Also cannot stress enough the power of social media in developing your industry-specific network and knowledge. Being a valuable, insightful part of industry conversations on Twitter, LinkedIn or *PLUG* MBAchic can lead to a new role or opportunities for collaboration. At the very least, you’ll have new professional contacts to add to your growing network. Check out these MBAchic articles on networking, and be sure to subscribe to #TheWeeklyChic for weekly job openings.
Q5: Advice for business school: How do you decide between part-time and full-time programs?
This depends on a lot of things (this is in no way an exhaustive list, but hopefully helps kick off your thinking):
What you’re looking to achieve…
Looking to switch careers or regions? Full-time might be better to help you build a global network that spans industries and locations. Looking to advance in your current industry (or company)? Part-time or online might be the move, if you think you’re up for the juggle (we didn’t even mention Executive MBA but more on that in another blog post).
How a full two years (or single year) out of the workforce fits into your life…
If taking one or two years off is not possible (personally or financially), part-time or online might make more sense. Also check to see if your company will sponsor you to pursue your MBA, and if they prefer you to leave and come back after graduation, or study while working full-time.
What your budget looks like…
If you don’t have a lot saved up, or you don’t secure a ton of scholarship money / don’t want to take on a lot of debt, a part-time program might be more feasible in that you can “pay as you go” per credit hour.
Please note, this is a super general / initial response to provide some food-for-thought. Without knowing your specific aspirations or background, it’s hard to answer this for everyone. Personally, I have a lot of friends with similar backgrounds/goals who have pursued the MBA in entirely different ways and they’re all very happy with their own experiences. There’s no one set formula for everyone, but happy to help you figure it out and highly recommend seeking out mentors and professionals you look up to, to find out how they made it happen.
Ultimately, the MBA is a tool for you in your career, and schools are making it even more accessible and flexible. There are so many ways to make it happen, and we are here to help you figure it out!
Q6: Banking or consulting?
Depends on what your goals are – if you want to go into banking, figure out if you want to go IB, PB, AM, etc, and think about what you’d like to do. Working in M&A (IB) is going to be a different experience from servingv on a team of RMs (PB), so think about what you’d like to do. This can change, you’re certainly not locked in, but you want to be able to communicate a goal in your interviews and chart some kind of expected course for yourself – it helps keep you focused, especially if you start working long hours, where days easily turn into weeks, then months.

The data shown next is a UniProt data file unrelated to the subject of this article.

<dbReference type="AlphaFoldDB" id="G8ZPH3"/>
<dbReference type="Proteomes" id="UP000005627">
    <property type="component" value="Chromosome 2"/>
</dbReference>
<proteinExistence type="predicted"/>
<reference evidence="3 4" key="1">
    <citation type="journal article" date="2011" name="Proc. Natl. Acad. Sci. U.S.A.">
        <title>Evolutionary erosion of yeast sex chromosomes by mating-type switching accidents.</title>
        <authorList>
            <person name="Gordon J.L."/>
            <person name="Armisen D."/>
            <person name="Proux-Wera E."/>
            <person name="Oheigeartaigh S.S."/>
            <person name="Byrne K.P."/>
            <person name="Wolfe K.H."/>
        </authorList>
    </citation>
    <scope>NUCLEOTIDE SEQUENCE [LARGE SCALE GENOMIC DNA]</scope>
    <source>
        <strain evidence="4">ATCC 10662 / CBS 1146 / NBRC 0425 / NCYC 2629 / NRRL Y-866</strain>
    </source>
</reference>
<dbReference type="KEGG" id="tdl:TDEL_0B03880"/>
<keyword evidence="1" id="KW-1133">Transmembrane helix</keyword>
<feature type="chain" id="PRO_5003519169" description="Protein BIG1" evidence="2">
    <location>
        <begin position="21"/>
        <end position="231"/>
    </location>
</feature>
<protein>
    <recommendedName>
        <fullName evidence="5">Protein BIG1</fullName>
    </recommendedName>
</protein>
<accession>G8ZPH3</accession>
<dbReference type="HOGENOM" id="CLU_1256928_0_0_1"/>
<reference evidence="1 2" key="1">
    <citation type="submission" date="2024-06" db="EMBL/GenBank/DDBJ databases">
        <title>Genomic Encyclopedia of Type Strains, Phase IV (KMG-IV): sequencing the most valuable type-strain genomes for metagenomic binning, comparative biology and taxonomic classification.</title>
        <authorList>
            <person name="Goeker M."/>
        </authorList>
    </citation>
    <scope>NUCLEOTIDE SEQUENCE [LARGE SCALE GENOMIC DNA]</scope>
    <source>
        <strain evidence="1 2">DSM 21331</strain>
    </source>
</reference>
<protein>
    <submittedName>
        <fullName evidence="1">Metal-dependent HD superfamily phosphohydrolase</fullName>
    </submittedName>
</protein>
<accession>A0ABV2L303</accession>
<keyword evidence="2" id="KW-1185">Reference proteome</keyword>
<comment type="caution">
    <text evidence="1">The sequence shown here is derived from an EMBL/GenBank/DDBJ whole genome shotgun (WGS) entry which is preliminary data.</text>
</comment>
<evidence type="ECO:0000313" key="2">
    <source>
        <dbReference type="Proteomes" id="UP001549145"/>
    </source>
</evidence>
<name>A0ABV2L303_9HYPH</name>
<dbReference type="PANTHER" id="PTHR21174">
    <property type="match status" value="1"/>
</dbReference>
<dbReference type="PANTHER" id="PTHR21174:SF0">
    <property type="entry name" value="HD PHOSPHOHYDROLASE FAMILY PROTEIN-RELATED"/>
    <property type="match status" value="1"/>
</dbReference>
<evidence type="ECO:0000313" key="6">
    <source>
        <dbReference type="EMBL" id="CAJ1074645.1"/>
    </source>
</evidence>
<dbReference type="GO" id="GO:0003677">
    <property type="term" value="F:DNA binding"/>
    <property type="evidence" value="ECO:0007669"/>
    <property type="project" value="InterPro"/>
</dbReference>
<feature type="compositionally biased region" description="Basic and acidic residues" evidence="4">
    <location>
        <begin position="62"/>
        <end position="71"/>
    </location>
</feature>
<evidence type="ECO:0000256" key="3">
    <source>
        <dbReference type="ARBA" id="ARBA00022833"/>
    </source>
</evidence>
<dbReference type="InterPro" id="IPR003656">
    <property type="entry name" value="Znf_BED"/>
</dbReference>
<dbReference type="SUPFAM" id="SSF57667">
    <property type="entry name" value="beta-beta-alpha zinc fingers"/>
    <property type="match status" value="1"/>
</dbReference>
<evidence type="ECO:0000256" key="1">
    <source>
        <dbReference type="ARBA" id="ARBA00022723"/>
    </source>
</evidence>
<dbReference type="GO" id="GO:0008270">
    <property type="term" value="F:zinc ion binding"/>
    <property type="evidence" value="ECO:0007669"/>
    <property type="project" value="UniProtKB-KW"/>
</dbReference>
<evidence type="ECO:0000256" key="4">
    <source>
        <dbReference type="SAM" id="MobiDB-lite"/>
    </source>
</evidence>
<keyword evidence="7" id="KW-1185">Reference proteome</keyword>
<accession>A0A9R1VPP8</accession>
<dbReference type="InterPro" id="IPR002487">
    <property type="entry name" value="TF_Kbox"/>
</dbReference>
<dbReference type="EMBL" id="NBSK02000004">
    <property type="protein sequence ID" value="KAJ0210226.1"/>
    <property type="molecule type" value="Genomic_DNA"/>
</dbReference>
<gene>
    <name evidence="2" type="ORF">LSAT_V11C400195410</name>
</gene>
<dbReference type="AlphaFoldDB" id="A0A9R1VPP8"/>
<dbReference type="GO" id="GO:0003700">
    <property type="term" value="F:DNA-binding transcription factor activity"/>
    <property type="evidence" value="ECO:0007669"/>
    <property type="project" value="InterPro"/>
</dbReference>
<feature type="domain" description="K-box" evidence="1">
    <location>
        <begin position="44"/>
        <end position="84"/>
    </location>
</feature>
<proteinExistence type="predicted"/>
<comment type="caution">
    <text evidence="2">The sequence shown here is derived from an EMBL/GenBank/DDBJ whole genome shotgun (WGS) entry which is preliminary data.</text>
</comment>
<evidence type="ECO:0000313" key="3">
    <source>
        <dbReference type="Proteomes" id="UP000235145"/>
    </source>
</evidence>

If you want to keep things broad, consulting is a great way to gain experience working with different clients and companies, in different areas and industries. I’d recommend planning to hop back and forth between industry and consulting, to stay fresh. Remember that it won’t always be glamorous international travel, but it is a great experience and you will learn a TON.
This Q came from a current undergrad student so I’ll leave with this: any analyst program will give you a great baseline set of skills for working in the corporate world, so even if you decide to switch later on, it’s not wasted time. Work hard, be smart, take full advantage of the opportunities, don’t gossip or get involved in office politics, try to stay healthy (and SLEEP) and you’ll make a good impression.
Q7: Advice for business school: Best advice for a 180-degree career switch for a 10+ year professional doing a part-time MBA?
If you’re still trying to figure out your next chapter, take advantage of your student status and tap into your school’s network or the personal / professional you’ve built over the last decade. (Don’t forget here on MBAchic, too!) People tend to be more willing to help a student rather than someone looking for a job (being a student sets a friendly, non-competitive tone). People are generally happy to help a student, via informational interviews, introductions, advice and more.
Cast a wide net and speak to people about their own career paths. Follow different thinkers on LinkedIn and Twitter, to help tap into your interests. Attend events hosted by your school’s clubs and take diverse electives, to see if anything pulls you in.
Whatever you do, don’t be nervous about a big change. Try to embrace all the opportunity and uncertainty that comes with it! Be as open as possible (get yourself into “sponge-mode”) and soak up as much as you can. You’ve done a lot so far in your career, so give yourself this time to figure it out. The next company you join is going to benefit from your skill, experience, relationships and shiny new degree, so take your time.
Finally, keep a “what I want to do” list as well as a “what I don’t want to do” list. If you’re ever overwhelmed by the number of opportunities and possibilities that lie ahead, let the second list anchor you. Recognize that you’re whittling things down as you go. Even if the next role you take is one you’ll add to that second list, you’re still closer to your dream job.
Full gallery of snapshots offering advice for business school, careers and more below!